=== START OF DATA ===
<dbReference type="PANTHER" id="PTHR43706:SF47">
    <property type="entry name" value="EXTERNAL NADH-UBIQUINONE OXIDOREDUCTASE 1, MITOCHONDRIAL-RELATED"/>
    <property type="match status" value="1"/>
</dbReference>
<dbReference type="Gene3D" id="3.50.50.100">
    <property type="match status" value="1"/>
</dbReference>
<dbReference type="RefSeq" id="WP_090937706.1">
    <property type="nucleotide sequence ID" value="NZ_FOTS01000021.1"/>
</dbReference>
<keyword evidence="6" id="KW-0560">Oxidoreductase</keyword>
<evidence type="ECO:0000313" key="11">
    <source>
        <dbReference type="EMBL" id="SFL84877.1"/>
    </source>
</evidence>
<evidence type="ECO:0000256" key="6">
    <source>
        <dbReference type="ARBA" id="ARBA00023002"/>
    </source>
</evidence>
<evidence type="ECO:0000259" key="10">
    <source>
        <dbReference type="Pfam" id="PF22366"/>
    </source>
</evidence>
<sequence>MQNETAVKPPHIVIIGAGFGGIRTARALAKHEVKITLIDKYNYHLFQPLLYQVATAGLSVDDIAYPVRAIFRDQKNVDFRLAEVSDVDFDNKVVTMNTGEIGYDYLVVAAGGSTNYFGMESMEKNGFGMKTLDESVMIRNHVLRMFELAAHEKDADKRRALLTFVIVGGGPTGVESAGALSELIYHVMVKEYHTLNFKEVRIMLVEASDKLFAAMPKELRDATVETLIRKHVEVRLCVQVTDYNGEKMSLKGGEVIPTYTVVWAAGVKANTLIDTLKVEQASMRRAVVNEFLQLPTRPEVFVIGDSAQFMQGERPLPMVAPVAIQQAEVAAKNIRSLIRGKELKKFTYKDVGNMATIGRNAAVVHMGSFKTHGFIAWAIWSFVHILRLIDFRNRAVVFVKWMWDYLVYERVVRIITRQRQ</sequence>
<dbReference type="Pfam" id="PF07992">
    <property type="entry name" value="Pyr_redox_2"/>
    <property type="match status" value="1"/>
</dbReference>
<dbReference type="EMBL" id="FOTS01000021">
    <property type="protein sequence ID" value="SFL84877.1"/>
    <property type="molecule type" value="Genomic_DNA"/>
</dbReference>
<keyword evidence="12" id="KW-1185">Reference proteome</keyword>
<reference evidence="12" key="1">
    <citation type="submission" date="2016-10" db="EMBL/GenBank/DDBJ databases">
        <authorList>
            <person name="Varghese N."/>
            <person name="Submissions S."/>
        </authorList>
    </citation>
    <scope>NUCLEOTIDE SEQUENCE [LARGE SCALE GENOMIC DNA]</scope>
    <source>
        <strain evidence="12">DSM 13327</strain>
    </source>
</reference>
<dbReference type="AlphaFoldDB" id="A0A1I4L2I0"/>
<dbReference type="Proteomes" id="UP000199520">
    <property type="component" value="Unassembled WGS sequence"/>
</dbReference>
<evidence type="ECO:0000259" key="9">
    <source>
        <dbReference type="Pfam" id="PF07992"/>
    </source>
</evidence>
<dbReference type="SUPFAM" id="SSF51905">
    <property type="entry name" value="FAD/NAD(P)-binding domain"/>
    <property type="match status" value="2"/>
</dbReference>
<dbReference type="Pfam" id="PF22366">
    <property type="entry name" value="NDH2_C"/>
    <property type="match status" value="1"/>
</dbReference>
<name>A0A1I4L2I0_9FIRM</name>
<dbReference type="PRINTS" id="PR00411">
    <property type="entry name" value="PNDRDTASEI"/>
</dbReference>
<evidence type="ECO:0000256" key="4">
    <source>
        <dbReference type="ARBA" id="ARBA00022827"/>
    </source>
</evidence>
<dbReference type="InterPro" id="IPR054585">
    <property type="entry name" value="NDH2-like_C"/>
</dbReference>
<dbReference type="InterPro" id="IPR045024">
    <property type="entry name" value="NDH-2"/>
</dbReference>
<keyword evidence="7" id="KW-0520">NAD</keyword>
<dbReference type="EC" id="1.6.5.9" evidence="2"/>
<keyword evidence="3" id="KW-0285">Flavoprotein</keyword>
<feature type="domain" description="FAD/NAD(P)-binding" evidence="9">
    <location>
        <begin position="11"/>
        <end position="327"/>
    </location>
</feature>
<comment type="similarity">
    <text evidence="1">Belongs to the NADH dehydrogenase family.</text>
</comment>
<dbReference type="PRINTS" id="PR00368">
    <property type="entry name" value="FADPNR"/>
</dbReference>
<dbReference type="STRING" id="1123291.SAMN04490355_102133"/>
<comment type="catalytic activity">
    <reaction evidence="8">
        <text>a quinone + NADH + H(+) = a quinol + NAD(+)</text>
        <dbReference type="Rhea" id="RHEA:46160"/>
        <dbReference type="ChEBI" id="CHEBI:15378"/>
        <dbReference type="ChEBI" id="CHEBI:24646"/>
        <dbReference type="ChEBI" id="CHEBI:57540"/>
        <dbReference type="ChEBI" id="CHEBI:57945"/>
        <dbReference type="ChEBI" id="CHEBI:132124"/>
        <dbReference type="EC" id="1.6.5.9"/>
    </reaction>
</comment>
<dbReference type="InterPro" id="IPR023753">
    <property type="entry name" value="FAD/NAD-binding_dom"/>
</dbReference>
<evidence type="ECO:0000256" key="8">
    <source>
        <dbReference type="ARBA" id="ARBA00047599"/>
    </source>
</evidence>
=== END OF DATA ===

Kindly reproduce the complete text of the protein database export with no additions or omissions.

<dbReference type="PANTHER" id="PTHR43706:SF47">
    <property type="entry name" value="EXTERNAL NADH-UBIQUINONE OXIDOREDUCTASE 1, MITOCHONDRIAL-RELATED"/>
    <property type="match status" value="1"/>
</dbReference>
<dbReference type="Gene3D" id="3.50.50.100">
    <property type="match status" value="1"/>
</dbReference>
<dbReference type="RefSeq" id="WP_090937706.1">
    <property type="nucleotide sequence ID" value="NZ_FOTS01000021.1"/>
</dbReference>
<keyword evidence="6" id="KW-0560">Oxidoreductase</keyword>
<evidence type="ECO:0000313" key="11">
    <source>
        <dbReference type="EMBL" id="SFL84877.1"/>
    </source>
</evidence>
<evidence type="ECO:0000256" key="6">
    <source>
        <dbReference type="ARBA" id="ARBA00023002"/>
    </source>
</evidence>
<evidence type="ECO:0000259" key="10">
    <source>
        <dbReference type="Pfam" id="PF22366"/>
    </source>
</evidence>
<sequence>MQNETAVKPPHIVIIGAGFGGIRTARALAKHEVKITLIDKYNYHLFQPLLYQVATAGLSVDDIAYPVRAIFRDQKNVDFRLAEVSDVDFDNKVVTMNTGEIGYDYLVVAAGGSTNYFGMESMEKNGFGMKTLDESVMIRNHVLRMFELAAHEKDADKRRALLTFVIVGGGPTGVESAGALSELIYHVMVKEYHTLNFKEVRIMLVEASDKLFAAMPKELRDATVETLIRKHVEVRLCVQVTDYNGEKMSLKGGEVIPTYTVVWAAGVKANTLIDTLKVEQASMRRAVVNEFLQLPTRPEVFVIGDSAQFMQGERPLPMVAPVAIQQAEVAAKNIRSLIRGKELKKFTYKDVGNMATIGRNAAVVHMGSFKTHGFIAWAIWSFVHILRLIDFRNRAVVFVKWMWDYLVYERVVRIITRQRQ</sequence>
<dbReference type="Pfam" id="PF07992">
    <property type="entry name" value="Pyr_redox_2"/>
    <property type="match status" value="1"/>
</dbReference>
<dbReference type="EMBL" id="FOTS01000021">
    <property type="protein sequence ID" value="SFL84877.1"/>
    <property type="molecule type" value="Genomic_DNA"/>
</dbReference>
<keyword evidence="12" id="KW-1185">Reference proteome</keyword>
<reference evidence="12" key="1">
    <citation type="submission" date="2016-10" db="EMBL/GenBank/DDBJ databases">
        <authorList>
            <person name="Varghese N."/>
            <person name="Submissions S."/>
        </authorList>
    </citation>
    <scope>NUCLEOTIDE SEQUENCE [LARGE SCALE GENOMIC DNA]</scope>
    <source>
        <strain evidence="12">DSM 13327</strain>
    </source>
</reference>
<dbReference type="AlphaFoldDB" id="A0A1I4L2I0"/>
<dbReference type="Proteomes" id="UP000199520">
    <property type="component" value="Unassembled WGS sequence"/>
</dbReference>
<evidence type="ECO:0000259" key="9">
    <source>
        <dbReference type="Pfam" id="PF07992"/>
    </source>
</evidence>
<dbReference type="SUPFAM" id="SSF51905">
    <property type="entry name" value="FAD/NAD(P)-binding domain"/>
    <property type="match status" value="2"/>
</dbReference>
<dbReference type="Pfam" id="PF22366">
    <property type="entry name" value="NDH2_C"/>
    <property type="match status" value="1"/>
</dbReference>
<name>A0A1I4L2I0_9FIRM</name>
<dbReference type="PRINTS" id="PR00411">
    <property type="entry name" value="PNDRDTASEI"/>
</dbReference>
<evidence type="ECO:0000256" key="4">
    <source>
        <dbReference type="ARBA" id="ARBA00022827"/>
    </source>
</evidence>
<dbReference type="InterPro" id="IPR054585">
    <property type="entry name" value="NDH2-like_C"/>
</dbReference>
<dbReference type="InterPro" id="IPR045024">
    <property type="entry name" value="NDH-2"/>
</dbReference>
<keyword evidence="7" id="KW-0520">NAD</keyword>
<dbReference type="EC" id="1.6.5.9" evidence="2"/>
<keyword evidence="3" id="KW-0285">Flavoprotein</keyword>
<feature type="domain" description="FAD/NAD(P)-binding" evidence="9">
    <location>
        <begin position="11"/>
        <end position="327"/>
    </location>
</feature>
<comment type="similarity">
    <text evidence="1">Belongs to the NADH dehydrogenase family.</text>
</comment>
<dbReference type="PRINTS" id="PR00368">
    <property type="entry name" value="FADPNR"/>
</dbReference>
<dbReference type="STRING" id="1123291.SAMN04490355_102133"/>
<comment type="catalytic activity">
    <reaction evidence="8">
        <text>a quinone + NADH + H(+) = a quinol + NAD(+)</text>
        <dbReference type="Rhea" id="RHEA:46160"/>
        <dbReference type="ChEBI" id="CHEBI:15378"/>
        <dbReference type="ChEBI" id="CHEBI:24646"/>
        <dbReference type="ChEBI" id="CHEBI:57540"/>
        <dbReference type="ChEBI" id="CHEBI:57945"/>
        <dbReference type="ChEBI" id="CHEBI:132124"/>
        <dbReference type="EC" id="1.6.5.9"/>
    </reaction>
</comment>
<dbReference type="InterPro" id="IPR023753">
    <property type="entry name" value="FAD/NAD-binding_dom"/>
</dbReference>
<evidence type="ECO:0000256" key="8">
    <source>
        <dbReference type="ARBA" id="ARBA00047599"/>
    </source>
</evidence>